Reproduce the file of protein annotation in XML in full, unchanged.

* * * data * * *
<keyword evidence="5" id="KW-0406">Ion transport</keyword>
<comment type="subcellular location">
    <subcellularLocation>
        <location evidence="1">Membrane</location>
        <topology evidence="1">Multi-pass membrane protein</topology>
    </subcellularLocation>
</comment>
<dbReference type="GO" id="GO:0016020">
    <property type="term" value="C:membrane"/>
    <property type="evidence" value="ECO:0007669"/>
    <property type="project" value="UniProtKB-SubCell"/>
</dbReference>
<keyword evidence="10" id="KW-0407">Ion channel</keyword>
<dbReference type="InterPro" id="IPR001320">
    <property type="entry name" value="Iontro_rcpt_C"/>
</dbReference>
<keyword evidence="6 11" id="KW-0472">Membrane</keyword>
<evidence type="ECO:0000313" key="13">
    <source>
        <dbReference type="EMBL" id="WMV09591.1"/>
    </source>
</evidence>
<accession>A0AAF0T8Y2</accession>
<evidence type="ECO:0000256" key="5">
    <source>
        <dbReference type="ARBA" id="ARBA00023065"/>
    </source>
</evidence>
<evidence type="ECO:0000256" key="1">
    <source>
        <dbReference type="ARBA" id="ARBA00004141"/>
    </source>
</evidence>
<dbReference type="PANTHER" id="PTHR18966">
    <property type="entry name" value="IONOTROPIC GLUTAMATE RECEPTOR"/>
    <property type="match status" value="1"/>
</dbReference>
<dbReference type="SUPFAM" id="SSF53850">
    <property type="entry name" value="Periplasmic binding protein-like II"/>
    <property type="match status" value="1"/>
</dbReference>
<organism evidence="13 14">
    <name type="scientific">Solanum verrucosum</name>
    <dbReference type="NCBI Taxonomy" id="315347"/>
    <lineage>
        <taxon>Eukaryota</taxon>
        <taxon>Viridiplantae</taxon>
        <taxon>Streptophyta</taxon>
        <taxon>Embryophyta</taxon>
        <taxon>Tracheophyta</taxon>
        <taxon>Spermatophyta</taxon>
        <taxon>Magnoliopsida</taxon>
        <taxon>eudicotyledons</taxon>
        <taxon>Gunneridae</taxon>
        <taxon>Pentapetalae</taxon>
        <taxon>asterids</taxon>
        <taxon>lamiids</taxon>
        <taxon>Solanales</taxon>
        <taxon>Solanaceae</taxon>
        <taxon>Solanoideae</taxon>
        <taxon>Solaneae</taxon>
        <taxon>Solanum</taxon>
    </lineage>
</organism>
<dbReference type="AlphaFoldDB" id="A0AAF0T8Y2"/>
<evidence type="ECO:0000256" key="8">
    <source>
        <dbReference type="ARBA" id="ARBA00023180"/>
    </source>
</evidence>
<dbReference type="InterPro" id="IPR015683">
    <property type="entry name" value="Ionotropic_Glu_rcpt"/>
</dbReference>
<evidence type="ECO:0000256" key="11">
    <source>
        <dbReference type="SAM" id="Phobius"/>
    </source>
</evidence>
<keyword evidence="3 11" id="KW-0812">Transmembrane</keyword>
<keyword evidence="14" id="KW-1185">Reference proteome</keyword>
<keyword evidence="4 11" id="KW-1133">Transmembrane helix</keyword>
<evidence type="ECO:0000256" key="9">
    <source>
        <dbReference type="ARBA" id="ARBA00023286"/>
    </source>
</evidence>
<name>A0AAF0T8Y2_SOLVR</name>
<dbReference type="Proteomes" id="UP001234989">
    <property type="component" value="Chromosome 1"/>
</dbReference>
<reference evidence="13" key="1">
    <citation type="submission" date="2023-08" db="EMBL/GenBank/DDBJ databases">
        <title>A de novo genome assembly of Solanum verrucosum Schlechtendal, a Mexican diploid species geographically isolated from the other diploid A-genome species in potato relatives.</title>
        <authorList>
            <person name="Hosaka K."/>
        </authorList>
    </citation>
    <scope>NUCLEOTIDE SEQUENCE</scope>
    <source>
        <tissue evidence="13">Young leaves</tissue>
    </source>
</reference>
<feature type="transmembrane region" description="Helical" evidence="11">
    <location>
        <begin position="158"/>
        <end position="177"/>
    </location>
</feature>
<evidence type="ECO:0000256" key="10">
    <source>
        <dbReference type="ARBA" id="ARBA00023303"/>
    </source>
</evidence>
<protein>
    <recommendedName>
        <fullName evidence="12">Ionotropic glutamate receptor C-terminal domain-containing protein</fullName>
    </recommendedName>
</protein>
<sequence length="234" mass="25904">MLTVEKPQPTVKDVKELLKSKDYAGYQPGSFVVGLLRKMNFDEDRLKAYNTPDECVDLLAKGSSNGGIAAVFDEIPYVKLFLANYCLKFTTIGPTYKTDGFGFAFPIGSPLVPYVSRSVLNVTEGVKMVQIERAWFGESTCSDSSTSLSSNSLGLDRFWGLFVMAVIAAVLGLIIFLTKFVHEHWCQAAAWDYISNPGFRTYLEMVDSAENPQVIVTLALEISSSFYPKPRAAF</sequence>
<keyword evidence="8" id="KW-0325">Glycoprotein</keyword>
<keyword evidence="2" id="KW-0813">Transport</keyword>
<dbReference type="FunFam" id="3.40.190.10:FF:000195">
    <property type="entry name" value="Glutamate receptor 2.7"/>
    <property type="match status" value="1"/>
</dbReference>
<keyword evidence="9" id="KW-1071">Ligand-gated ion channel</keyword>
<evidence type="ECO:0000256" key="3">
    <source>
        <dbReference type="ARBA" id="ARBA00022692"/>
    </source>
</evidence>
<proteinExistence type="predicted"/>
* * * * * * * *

<keyword evidence="5" id="KW-0406">Ion transport</keyword>
<comment type="subcellular location">
    <subcellularLocation>
        <location evidence="1">Membrane</location>
        <topology evidence="1">Multi-pass membrane protein</topology>
    </subcellularLocation>
</comment>
<dbReference type="GO" id="GO:0016020">
    <property type="term" value="C:membrane"/>
    <property type="evidence" value="ECO:0007669"/>
    <property type="project" value="UniProtKB-SubCell"/>
</dbReference>
<keyword evidence="10" id="KW-0407">Ion channel</keyword>
<dbReference type="InterPro" id="IPR001320">
    <property type="entry name" value="Iontro_rcpt_C"/>
</dbReference>
<keyword evidence="6 11" id="KW-0472">Membrane</keyword>
<evidence type="ECO:0000313" key="13">
    <source>
        <dbReference type="EMBL" id="WMV09591.1"/>
    </source>
</evidence>
<accession>A0AAF0T8Y2</accession>
<evidence type="ECO:0000256" key="5">
    <source>
        <dbReference type="ARBA" id="ARBA00023065"/>
    </source>
</evidence>
<evidence type="ECO:0000256" key="1">
    <source>
        <dbReference type="ARBA" id="ARBA00004141"/>
    </source>
</evidence>
<dbReference type="PANTHER" id="PTHR18966">
    <property type="entry name" value="IONOTROPIC GLUTAMATE RECEPTOR"/>
    <property type="match status" value="1"/>
</dbReference>
<dbReference type="SUPFAM" id="SSF53850">
    <property type="entry name" value="Periplasmic binding protein-like II"/>
    <property type="match status" value="1"/>
</dbReference>
<organism evidence="13 14">
    <name type="scientific">Solanum verrucosum</name>
    <dbReference type="NCBI Taxonomy" id="315347"/>
    <lineage>
        <taxon>Eukaryota</taxon>
        <taxon>Viridiplantae</taxon>
        <taxon>Streptophyta</taxon>
        <taxon>Embryophyta</taxon>
        <taxon>Tracheophyta</taxon>
        <taxon>Spermatophyta</taxon>
        <taxon>Magnoliopsida</taxon>
        <taxon>eudicotyledons</taxon>
        <taxon>Gunneridae</taxon>
        <taxon>Pentapetalae</taxon>
        <taxon>asterids</taxon>
        <taxon>lamiids</taxon>
        <taxon>Solanales</taxon>
        <taxon>Solanaceae</taxon>
        <taxon>Solanoideae</taxon>
        <taxon>Solaneae</taxon>
        <taxon>Solanum</taxon>
    </lineage>
</organism>
<dbReference type="AlphaFoldDB" id="A0AAF0T8Y2"/>
<evidence type="ECO:0000256" key="8">
    <source>
        <dbReference type="ARBA" id="ARBA00023180"/>
    </source>
</evidence>
<dbReference type="InterPro" id="IPR015683">
    <property type="entry name" value="Ionotropic_Glu_rcpt"/>
</dbReference>
<evidence type="ECO:0000256" key="11">
    <source>
        <dbReference type="SAM" id="Phobius"/>
    </source>
</evidence>
<keyword evidence="3 11" id="KW-0812">Transmembrane</keyword>
<keyword evidence="14" id="KW-1185">Reference proteome</keyword>
<keyword evidence="4 11" id="KW-1133">Transmembrane helix</keyword>
<evidence type="ECO:0000256" key="9">
    <source>
        <dbReference type="ARBA" id="ARBA00023286"/>
    </source>
</evidence>
<name>A0AAF0T8Y2_SOLVR</name>
<dbReference type="Proteomes" id="UP001234989">
    <property type="component" value="Chromosome 1"/>
</dbReference>
<reference evidence="13" key="1">
    <citation type="submission" date="2023-08" db="EMBL/GenBank/DDBJ databases">
        <title>A de novo genome assembly of Solanum verrucosum Schlechtendal, a Mexican diploid species geographically isolated from the other diploid A-genome species in potato relatives.</title>
        <authorList>
            <person name="Hosaka K."/>
        </authorList>
    </citation>
    <scope>NUCLEOTIDE SEQUENCE</scope>
    <source>
        <tissue evidence="13">Young leaves</tissue>
    </source>
</reference>
<feature type="transmembrane region" description="Helical" evidence="11">
    <location>
        <begin position="158"/>
        <end position="177"/>
    </location>
</feature>
<evidence type="ECO:0000256" key="10">
    <source>
        <dbReference type="ARBA" id="ARBA00023303"/>
    </source>
</evidence>
<protein>
    <recommendedName>
        <fullName evidence="12">Ionotropic glutamate receptor C-terminal domain-containing protein</fullName>
    </recommendedName>
</protein>
<sequence length="234" mass="25904">MLTVEKPQPTVKDVKELLKSKDYAGYQPGSFVVGLLRKMNFDEDRLKAYNTPDECVDLLAKGSSNGGIAAVFDEIPYVKLFLANYCLKFTTIGPTYKTDGFGFAFPIGSPLVPYVSRSVLNVTEGVKMVQIERAWFGESTCSDSSTSLSSNSLGLDRFWGLFVMAVIAAVLGLIIFLTKFVHEHWCQAAAWDYISNPGFRTYLEMVDSAENPQVIVTLALEISSSFYPKPRAAF</sequence>
<keyword evidence="8" id="KW-0325">Glycoprotein</keyword>
<keyword evidence="2" id="KW-0813">Transport</keyword>
<dbReference type="FunFam" id="3.40.190.10:FF:000195">
    <property type="entry name" value="Glutamate receptor 2.7"/>
    <property type="match status" value="1"/>
</dbReference>
<keyword evidence="9" id="KW-1071">Ligand-gated ion channel</keyword>
<evidence type="ECO:0000256" key="3">
    <source>
        <dbReference type="ARBA" id="ARBA00022692"/>
    </source>
</evidence>
<proteinExistence type="predicted"/>